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titan-aerospace

 

Alphabet closes internet drone project

Posted on January 17, 2017

 

Alphabet, the parent company of internet giant Google, has revealed that it has closed its project relating to internet carrying, solar powered drones – Project Titan.

Project Titan was initially created back in 2014 when Google acquired US-based drone experts Titan Aerospace – a company with expertise in launching solar-powered drones. The idea behind the project was to launch a series of drones that would beam internet connections to the more remote areas of the globe, giving more of the world’s population an opportunity to enhance their daily lives through the use of internet technology.

Titan was seen as something that would complement another project it was working on with the same objective – Project Loon. Whereas Titan would use solar-powered drones, Loon uses high-altitude weather balloons instead. Alphabet has confirmed that it will continue to work on Project Loon despite the decision regarding Titan.

A statement from Google’s X division, which is where Project Titan was based, reveals that it was shut down as far back as this time last year. As part of the statement, the reasoning behind the closure of Titan is that the company believed that Project Loon presents a more promising way of the company succeeding in its objectives.

Furthermore, many of the experts who were working on the Titan project are now being transferred across to Project Loon and other high flying projects within the X division, including one called Project Wing, which is focusing on commercial deliveries, with consumer goods and medical supplies being at the centre of this scheme.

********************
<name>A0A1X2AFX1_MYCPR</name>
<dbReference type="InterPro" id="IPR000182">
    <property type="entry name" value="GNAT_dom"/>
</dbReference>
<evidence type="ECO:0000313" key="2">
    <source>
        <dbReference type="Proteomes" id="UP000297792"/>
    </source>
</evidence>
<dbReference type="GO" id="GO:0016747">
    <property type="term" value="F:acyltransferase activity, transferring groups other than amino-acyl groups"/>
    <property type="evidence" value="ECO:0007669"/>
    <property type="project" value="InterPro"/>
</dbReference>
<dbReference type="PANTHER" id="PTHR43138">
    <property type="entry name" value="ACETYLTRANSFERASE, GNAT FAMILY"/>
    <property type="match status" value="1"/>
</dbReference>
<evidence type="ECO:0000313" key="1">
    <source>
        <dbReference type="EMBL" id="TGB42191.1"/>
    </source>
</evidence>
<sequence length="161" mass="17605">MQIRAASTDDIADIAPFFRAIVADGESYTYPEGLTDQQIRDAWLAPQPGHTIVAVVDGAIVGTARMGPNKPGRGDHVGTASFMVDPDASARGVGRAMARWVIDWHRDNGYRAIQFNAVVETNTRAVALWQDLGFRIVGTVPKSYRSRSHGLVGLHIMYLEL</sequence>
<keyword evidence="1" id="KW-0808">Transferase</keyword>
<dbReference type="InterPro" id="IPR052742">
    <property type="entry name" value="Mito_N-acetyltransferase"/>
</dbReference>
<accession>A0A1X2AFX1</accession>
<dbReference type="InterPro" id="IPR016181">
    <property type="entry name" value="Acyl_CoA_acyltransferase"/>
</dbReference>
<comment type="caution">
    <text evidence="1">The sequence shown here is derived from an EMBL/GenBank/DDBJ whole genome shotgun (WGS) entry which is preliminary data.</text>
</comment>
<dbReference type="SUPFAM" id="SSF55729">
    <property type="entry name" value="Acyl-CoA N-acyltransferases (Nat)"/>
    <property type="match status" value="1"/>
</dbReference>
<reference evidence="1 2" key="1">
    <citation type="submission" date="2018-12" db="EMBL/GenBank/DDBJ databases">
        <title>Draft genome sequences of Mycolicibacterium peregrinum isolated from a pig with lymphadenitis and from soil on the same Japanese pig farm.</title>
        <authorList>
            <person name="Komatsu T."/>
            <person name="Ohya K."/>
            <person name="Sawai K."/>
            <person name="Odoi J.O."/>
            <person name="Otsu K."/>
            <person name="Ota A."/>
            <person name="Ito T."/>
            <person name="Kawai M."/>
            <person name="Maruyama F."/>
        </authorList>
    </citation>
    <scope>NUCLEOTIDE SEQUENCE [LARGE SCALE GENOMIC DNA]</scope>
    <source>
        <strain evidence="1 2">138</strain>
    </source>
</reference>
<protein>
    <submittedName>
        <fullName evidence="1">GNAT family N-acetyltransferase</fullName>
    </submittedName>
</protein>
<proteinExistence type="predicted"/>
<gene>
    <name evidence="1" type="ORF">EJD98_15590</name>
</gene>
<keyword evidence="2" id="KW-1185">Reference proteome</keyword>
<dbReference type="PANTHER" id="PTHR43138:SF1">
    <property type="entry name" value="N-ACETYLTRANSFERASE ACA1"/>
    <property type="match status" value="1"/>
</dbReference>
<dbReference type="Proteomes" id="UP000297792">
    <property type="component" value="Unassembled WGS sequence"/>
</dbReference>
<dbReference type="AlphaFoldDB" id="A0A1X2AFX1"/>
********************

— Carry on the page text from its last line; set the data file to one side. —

Google is not the only company that is working on a project to bring internet access to the more remote areas of the planet. Facebook is working on its own project focusing on solar powered drones. The Facebook project is known as Aquila, and the unmanned vehicles have a similar wingspan of a Boeing 737 plane.

As part of the project, Facebook acquired UK based drone specialists Ascentia. As a result, Aquila took its maiden test flight earlier in the year. However, like Titan, this has also encountered some problems, including a crash and an investigation by the National Transportation Safety Board over in the US.

With both internet titans showing similar interests, surely it can only be a matter of time before we see things being released into the stratosphere to deliver internet connections to all four corners of the world.

Alan Littler

Account Executive at Engage Web
Drawing from a broad pool of experience that ranges from university studies in English Language to his work as a medical receptionist in a busy GP practice, Alan fits right at home as Engage Web’s Account Executive.

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